The NCAA on Monday announced its decision to relocate seven championships from the state of North Carolina because of civil rights concerns, per a statement on its official website:
Based on the NCAA's commitment to fairness and inclusion, the Association will relocate all seven previously awarded championship events from North Carolina during the 2016-17 academic year. The NCAA Board of Governors made this decision because of the cumulative actions taken by the state concerning civil rights protections.
Here is a look at the seven championship events that will be moved, including games from the 2017 Division I men's basketball tournament:
|Championships Moved from North Carolina|
|2016 Division I Women's Soccer Championship||Cary||Dec. 2, 4|
|2016 Division III Men's and Women's Soccer Championships||Greensboro||Dec. 2-3|
|2017 Division I Men's Basketball Championship (First and Second Rounds)||Greensboro||March 17, 19|
|2017 Division I Women's Golf Championships (Regional)||Greenville||May 8-10|
|2017 Division III Men's and Women's Tennis Championships||Cary||May 22-27|
|2017 Division I Women's Lacrosse Championship||Cary||May 26, 28|
|2017 Division II Baseball Championship||Cary||May 27-June 3|
NCAA President Mark Emmert discussed the decision, per the statement:
Fairness is about more than the opportunity to participate in college sports, or even compete for championships. We believe in providing a safe and respectful environment at our events and are committed to providing the best experience possible for college athletes, fans and everyone taking part in our championships.
In the statement, the Board of Governors stressed NCAA championships need to be inclusive. State laws in North Carolina that discriminate against lesbian, gay, bisexual or transgender individuals make it difficult to ensure that is the case.
The NCAA pointed to four factors in its decision to move its championships out of the state, which it shared on its Twitter page:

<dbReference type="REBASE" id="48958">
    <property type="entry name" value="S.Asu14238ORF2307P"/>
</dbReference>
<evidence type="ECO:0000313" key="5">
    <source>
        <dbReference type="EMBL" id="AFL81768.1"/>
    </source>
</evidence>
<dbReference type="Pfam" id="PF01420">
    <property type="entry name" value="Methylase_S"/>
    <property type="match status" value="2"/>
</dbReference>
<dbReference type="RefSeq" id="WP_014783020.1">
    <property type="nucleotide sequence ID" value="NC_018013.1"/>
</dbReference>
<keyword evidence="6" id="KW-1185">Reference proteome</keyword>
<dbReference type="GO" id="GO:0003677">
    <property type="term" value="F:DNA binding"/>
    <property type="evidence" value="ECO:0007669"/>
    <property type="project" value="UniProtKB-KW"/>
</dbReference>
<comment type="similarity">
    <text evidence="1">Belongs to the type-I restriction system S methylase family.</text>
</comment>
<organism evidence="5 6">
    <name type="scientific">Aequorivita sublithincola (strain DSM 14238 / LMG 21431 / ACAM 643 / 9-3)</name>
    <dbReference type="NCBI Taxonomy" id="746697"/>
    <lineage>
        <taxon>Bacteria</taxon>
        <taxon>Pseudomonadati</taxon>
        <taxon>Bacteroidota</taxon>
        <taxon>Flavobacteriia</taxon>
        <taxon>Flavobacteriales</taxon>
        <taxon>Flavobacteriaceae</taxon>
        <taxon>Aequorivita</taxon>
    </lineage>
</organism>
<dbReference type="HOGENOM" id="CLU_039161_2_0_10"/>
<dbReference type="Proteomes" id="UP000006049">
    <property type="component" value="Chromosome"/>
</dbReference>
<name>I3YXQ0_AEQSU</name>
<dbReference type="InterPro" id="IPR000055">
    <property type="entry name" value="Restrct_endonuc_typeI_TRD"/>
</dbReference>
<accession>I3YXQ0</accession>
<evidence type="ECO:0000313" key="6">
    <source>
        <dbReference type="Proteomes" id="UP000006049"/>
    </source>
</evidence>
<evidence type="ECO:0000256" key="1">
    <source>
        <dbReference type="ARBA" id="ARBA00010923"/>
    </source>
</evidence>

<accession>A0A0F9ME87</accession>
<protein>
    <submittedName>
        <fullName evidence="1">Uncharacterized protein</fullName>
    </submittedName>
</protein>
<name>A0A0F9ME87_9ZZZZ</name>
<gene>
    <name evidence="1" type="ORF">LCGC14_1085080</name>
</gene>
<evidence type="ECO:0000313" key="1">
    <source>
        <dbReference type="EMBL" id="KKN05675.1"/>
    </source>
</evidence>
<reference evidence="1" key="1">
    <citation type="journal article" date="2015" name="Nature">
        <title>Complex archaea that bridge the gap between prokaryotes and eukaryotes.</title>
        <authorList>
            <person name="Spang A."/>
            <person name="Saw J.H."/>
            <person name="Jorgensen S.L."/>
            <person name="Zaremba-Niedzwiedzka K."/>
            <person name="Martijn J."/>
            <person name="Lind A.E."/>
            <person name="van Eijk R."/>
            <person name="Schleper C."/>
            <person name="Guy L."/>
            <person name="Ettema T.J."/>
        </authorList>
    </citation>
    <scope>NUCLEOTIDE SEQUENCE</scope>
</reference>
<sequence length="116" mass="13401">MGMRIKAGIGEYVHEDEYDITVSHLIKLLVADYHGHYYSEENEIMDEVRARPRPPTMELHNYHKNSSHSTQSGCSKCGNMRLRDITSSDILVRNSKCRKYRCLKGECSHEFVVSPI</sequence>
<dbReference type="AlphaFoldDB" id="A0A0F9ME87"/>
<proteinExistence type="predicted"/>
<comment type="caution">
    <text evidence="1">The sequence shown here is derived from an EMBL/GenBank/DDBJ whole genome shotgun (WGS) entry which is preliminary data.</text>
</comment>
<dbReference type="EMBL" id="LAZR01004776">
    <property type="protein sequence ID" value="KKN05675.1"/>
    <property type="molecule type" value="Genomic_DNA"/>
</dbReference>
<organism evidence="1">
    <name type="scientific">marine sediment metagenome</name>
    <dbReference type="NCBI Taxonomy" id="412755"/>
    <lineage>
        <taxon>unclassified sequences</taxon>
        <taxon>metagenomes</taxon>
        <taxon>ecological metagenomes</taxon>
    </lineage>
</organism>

The NCAA statement also noted there is historical precedent for the organization to make sure the environment for its championships meets these standards. It does not hold championships in states where the government displays the Confederate flag or at schools that use "hostile and abusive Native American imagery," per the NCAA's statement.
Kami Mueller, a spokeswoman for the NCGOP, responded to the NCAA’s decision, via Luke DeCock of the News & Observer:
While the NCAA will move seven championships, the 2016 ACC football championship was not included among those. The game is set to take place in Charlotte, North Carolina, and Tim Reynolds of the Associated Press commented on the fact it is still scheduled:
The NCAA's announcement came after the NBA elected to move the 2017 All-Star Game out of Charlotte in the face of North Carolina's House Bill 2, per Jeff Zillgitt of USA Today. Zillgitt wrote the law "bans local municipalities from enacting non-discriminatory ordinances designed to protect lesbian, gay, bisexual and transgender people."
The 2017 All-Star Game will instead be held in New Orleans.
As for the NCAA, Emmert noted the organization will decide on new locations for the seven championship events in the near future.